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State v. Elmwood Terrace Inc.

Decided: October 23, 1964.


Conford, Kilkenny and Lewis. The opinion of the court was delivered by Kilkenny, J.A.D.


Defendant, owner of a 296-unit garden-type apartment house complex in East Paterson, Bergen County, was found guilty in the municipal court of violating the borough heating ordinance on March 14, 1963, by failing to maintain on that date the required minimum temperature of 68 degree Fahrenheit in 17 of the apartments in this housing project. The complaints contained 17 counts, one for each apartment not properly heated. The magistrate fined defendant $100 on each count, for a total of $1,700.

On defendant's appeal to the Bergen County Court there was a plenary trial de novo and defendant was again found guilty. The same fine was imposed. Defendant has taken this appeal from the judgment of the County Court.


Defendant's first contention is that there was a failure of proof of violation of the ordinance.

The ordinance, so far as pertinent here, provides:

"Section 1. It shall be the duty of every * * * corporation who shall have contracted or undertaken, or who shall be bound to heat or to furnish heat for any building or part thereof, occupied as a home or place of residence * * *, to heat or to furnish heat for every occupied room in such building or part thereof, so that a minimum temperature of 68 degrees Fahrenheit shall be maintained therein at all times * * *.

Section 2. Any * * * corporation violating * * * this Ordinance upon conviction thereof shall be subject to a fine of up to $100 * * *. Each day that a violation shall exist or continue shall constitute a separate and distinct offense."

On March 14, 1963, about 8:15 A.M., the borough health inspector received telephone calls at his home from tenants in defendant's apartment houses, complaining that they didn't have any heat in their apartments. The health inspector went immediately to the apartments and took temperature readings in each of the apartments in question, finding in each case a reading of less than 68 degree Fahrenheit. The highest inside reading was 65 degree Fahrenheit. The lowest was 58 degree. The outside temperature was 37 degree. He took the apartment temperature readings in what he deemed to be the coldest part of each apartment, because some of the tenants were trying to keep warm by wearing sweaters or jackets and by keeping their kitchen gas ranges lit. Thus, the health inspector took his readings in a bedroom or living room rather than in the warmer kitchen. In each instance, he checked all the radiators and found them "cold." He observed that all the windows were closed. Based upon his findings, the health inspector made his 17-count complaints, charging violations of the borough heating ordinance.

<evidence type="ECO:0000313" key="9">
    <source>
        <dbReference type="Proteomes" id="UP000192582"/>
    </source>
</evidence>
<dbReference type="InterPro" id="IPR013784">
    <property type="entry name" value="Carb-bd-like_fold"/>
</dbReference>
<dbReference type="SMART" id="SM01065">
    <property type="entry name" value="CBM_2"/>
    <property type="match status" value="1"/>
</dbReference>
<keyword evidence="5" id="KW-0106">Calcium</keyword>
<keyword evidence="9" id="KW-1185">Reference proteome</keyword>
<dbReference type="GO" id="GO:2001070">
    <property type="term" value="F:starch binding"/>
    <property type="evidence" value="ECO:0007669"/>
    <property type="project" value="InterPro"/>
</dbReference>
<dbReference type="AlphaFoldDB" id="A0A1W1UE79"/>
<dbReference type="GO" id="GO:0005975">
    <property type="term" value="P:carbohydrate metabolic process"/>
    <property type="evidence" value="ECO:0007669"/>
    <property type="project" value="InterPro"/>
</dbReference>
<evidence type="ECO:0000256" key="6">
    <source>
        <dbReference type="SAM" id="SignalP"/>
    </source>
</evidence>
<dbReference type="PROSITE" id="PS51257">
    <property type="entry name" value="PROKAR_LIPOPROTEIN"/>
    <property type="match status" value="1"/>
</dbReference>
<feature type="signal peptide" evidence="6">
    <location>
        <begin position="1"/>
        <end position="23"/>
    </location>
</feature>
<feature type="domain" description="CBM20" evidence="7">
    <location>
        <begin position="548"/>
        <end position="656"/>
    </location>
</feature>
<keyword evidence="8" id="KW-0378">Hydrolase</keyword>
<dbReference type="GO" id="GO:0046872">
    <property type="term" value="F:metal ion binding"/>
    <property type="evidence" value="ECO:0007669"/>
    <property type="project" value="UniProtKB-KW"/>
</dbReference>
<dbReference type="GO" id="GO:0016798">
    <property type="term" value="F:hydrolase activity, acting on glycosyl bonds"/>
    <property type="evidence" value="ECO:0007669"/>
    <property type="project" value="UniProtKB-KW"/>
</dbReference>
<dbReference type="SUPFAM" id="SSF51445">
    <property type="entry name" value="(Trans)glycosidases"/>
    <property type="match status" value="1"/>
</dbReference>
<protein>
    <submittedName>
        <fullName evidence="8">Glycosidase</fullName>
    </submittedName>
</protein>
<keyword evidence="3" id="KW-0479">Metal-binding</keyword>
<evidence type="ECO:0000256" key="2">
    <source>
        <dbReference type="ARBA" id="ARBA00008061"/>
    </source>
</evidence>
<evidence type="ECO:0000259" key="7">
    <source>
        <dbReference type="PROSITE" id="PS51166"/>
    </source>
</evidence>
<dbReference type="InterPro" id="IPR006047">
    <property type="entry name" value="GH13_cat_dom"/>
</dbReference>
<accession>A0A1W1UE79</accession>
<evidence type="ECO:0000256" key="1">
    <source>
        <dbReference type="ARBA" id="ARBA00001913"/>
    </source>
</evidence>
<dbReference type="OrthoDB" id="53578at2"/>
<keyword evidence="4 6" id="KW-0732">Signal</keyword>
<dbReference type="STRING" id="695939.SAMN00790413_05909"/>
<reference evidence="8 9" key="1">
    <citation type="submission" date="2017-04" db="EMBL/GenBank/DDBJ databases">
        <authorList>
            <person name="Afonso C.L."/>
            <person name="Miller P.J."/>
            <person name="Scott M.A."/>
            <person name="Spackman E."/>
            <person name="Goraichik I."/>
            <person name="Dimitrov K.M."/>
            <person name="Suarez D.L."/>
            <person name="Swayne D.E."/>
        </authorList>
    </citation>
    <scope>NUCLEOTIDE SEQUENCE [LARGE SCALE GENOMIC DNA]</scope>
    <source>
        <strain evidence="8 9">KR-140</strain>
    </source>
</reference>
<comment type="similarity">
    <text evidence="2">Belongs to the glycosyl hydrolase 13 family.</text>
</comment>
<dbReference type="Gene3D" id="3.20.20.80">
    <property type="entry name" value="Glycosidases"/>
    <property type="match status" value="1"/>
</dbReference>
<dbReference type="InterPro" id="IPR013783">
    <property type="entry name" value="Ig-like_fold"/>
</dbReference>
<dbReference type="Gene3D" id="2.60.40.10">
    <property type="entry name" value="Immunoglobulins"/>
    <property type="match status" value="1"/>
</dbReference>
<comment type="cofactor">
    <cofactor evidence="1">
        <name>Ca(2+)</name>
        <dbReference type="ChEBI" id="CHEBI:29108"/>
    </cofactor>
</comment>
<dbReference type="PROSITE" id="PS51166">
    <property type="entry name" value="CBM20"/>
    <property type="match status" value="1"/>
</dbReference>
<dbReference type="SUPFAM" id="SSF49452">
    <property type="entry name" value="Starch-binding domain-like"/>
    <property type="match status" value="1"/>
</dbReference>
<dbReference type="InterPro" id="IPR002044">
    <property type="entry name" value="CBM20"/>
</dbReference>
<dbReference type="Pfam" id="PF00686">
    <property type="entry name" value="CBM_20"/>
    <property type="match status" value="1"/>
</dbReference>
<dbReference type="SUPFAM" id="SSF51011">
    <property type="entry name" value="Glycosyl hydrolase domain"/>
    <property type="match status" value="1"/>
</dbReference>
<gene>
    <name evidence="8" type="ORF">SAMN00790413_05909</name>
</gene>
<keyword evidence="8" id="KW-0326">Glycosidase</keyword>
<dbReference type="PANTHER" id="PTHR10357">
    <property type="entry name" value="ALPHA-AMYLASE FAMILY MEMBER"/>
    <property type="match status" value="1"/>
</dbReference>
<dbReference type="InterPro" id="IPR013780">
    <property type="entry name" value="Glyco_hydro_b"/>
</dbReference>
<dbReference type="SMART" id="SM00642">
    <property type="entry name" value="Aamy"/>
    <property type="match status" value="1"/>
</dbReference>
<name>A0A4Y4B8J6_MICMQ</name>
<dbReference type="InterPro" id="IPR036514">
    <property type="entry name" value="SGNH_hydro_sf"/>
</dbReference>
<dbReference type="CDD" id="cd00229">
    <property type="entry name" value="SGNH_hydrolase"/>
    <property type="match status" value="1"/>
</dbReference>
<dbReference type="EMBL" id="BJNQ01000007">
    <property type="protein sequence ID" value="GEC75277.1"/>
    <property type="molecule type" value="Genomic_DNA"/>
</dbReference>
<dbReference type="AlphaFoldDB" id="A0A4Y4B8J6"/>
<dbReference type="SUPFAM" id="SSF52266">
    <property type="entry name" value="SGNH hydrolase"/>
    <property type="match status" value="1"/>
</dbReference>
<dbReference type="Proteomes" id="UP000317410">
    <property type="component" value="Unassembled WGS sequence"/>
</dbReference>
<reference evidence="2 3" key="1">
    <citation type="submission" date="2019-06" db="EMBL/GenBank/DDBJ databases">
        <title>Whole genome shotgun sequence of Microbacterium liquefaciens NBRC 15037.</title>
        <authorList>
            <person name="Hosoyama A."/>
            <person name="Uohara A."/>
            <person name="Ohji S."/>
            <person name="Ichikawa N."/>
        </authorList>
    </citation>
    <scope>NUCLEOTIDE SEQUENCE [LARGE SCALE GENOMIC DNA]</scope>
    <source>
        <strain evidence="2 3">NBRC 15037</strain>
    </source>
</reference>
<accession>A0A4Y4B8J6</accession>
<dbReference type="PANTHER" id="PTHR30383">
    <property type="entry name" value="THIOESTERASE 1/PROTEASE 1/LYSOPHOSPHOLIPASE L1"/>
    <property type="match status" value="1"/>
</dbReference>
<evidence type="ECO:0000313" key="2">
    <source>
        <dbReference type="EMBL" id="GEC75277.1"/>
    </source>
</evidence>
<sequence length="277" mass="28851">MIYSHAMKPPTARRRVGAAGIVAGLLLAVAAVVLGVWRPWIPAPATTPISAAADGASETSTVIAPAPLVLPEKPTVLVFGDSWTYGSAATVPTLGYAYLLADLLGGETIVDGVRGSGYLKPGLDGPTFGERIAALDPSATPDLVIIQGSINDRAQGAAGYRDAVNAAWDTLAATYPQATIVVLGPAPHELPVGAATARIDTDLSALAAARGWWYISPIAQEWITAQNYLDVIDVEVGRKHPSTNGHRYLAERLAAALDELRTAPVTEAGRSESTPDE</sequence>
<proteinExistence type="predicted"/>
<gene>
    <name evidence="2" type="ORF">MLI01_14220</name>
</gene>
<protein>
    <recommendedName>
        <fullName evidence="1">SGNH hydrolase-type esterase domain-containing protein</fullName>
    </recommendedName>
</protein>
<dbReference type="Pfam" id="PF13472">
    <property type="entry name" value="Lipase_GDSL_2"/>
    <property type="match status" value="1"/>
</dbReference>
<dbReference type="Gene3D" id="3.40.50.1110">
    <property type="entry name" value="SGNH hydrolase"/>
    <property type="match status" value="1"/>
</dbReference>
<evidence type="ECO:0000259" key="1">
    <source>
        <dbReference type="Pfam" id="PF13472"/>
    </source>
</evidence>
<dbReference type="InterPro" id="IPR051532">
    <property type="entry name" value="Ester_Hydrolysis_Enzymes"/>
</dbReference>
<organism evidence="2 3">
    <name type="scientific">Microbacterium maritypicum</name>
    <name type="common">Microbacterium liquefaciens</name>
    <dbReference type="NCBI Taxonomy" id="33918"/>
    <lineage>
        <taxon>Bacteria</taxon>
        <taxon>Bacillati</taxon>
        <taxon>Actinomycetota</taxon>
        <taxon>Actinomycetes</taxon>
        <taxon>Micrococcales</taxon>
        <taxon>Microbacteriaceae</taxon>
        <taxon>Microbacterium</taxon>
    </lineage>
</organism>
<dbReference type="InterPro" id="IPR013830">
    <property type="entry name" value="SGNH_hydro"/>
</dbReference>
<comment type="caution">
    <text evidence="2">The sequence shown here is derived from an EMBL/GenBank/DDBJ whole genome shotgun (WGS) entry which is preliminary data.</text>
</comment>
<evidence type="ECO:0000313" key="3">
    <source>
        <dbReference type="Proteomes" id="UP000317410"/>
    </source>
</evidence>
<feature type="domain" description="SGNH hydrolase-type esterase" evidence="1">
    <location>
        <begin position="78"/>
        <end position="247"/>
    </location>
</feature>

The health inspector had received a telephone call about 8 P.M. on the preceding evening, March 13, 1963, from the president of defendant corporation, advising him that something had happened to boiler No. 3 -- which supplies heat to all the apartments involved in the violations charged -- that there had been an internal fire in this boiler, causing it to be shut off Defendant's president testified that he advised the health inspector

that he had called the service people to make the necessary repairs, if possible, through the night but, if not, to be there first thing in the morning of March 14.

The repairs were not begun until about 7 A.M. on March 14, and about 4:30 P.M. that day the boiler and oil-burning unit were in operation. However, No. 6 oil was used and this cheaper grade of fuel oil requires preheating and operation of the boiler and burner for some time before there are a "good fire" and sufficient temperature. As a result, "it was dark" when the last two men in the service group left the premises.

One of the servicemen who had made the repairs testified that there had been a carbon build-up in front of the burner, that this caused a fire in the chamber of the boiler itself, and the excessive heat from the fire in the boiler caused damage to the burner and its consequent shutting off. The wiring in the burner was damaged and a rewiring was required. The fan, the cup and the front plate were all warped. The damaged parts were replaced, and it was necessary to do some inside chamber work in order to get the burner in operation. The trial judge inquired of this witness as to what he meant by "a carbon buildup" and he answered:

"Well, with this No. 6 oil, it impinges on anything that is in direct line of fire and then it gradually just builds ...

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